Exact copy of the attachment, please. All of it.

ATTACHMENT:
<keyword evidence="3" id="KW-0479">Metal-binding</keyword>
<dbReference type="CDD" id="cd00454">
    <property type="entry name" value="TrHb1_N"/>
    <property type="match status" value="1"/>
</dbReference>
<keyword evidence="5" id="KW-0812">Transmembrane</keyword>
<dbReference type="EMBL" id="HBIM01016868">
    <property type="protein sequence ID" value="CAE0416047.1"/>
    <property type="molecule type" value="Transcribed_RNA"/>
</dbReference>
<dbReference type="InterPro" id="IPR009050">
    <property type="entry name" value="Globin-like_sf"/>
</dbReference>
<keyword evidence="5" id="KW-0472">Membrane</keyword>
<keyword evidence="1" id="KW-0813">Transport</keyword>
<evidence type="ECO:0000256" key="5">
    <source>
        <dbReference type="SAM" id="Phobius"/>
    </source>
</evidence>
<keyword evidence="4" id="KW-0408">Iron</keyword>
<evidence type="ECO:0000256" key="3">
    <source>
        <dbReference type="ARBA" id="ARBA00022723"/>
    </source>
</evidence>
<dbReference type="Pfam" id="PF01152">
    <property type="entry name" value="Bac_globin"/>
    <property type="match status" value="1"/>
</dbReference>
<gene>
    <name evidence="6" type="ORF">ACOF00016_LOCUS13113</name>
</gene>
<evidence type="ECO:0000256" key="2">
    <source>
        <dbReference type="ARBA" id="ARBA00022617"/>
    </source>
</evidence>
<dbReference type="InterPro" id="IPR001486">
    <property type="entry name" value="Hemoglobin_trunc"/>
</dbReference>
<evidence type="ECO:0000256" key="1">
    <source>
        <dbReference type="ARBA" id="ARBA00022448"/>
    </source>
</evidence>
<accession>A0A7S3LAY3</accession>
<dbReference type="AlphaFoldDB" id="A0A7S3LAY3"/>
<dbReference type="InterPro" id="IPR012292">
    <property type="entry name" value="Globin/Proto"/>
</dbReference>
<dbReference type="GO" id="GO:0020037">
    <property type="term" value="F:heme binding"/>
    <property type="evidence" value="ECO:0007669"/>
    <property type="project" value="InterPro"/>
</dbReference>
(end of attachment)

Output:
<keyword evidence="3" id="KW-0479">Metal-binding</keyword>
<dbReference type="CDD" id="cd00454">
    <property type="entry name" value="TrHb1_N"/>
    <property type="match status" value="1"/>
</dbReference>
<keyword evidence="5" id="KW-0812">Transmembrane</keyword>
<dbReference type="EMBL" id="HBIM01016868">
    <property type="protein sequence ID" value="CAE0416047.1"/>
    <property type="molecule type" value="Transcribed_RNA"/>
</dbReference>
<dbReference type="InterPro" id="IPR009050">
    <property type="entry name" value="Globin-like_sf"/>
</dbReference>
<keyword evidence="5" id="KW-0472">Membrane</keyword>
<keyword evidence="1" id="KW-0813">Transport</keyword>
<evidence type="ECO:0000256" key="5">
    <source>
        <dbReference type="SAM" id="Phobius"/>
    </source>
</evidence>
<keyword evidence="4" id="KW-0408">Iron</keyword>
<evidence type="ECO:0000256" key="3">
    <source>
        <dbReference type="ARBA" id="ARBA00022723"/>
    </source>
</evidence>
<dbReference type="Pfam" id="PF01152">
    <property type="entry name" value="Bac_globin"/>
    <property type="match status" value="1"/>
</dbReference>
<gene>
    <name evidence="6" type="ORF">ACOF00016_LOCUS13113</name>
</gene>
<evidence type="ECO:0000256" key="2">
    <source>
        <dbReference type="ARBA" id="ARBA00022617"/>
    </source>
</evidence>
<dbReference type="InterPro" id="IPR001486">
    <property type="entry name" value="Hemoglobin_trunc"/>
</dbReference>
<evidence type="ECO:0000256" key="1">
    <source>
        <dbReference type="ARBA" id="ARBA00022448"/>
    </source>
</evidence>
<accession>A0A7S3LAY3</accession>
<dbReference type="AlphaFoldDB" id="A0A7S3LAY3"/>
<dbReference type="InterPro" id="IPR012292">
    <property type="entry name" value="Globin/Proto"/>
</dbReference>
<dbReference type="GO" id="GO:0020037">
    <property type="term" value="F:heme binding"/>
    <property type="evidence" value="ECO:0007669"/>
    <property type="project" value="InterPro"/>
</dbReference>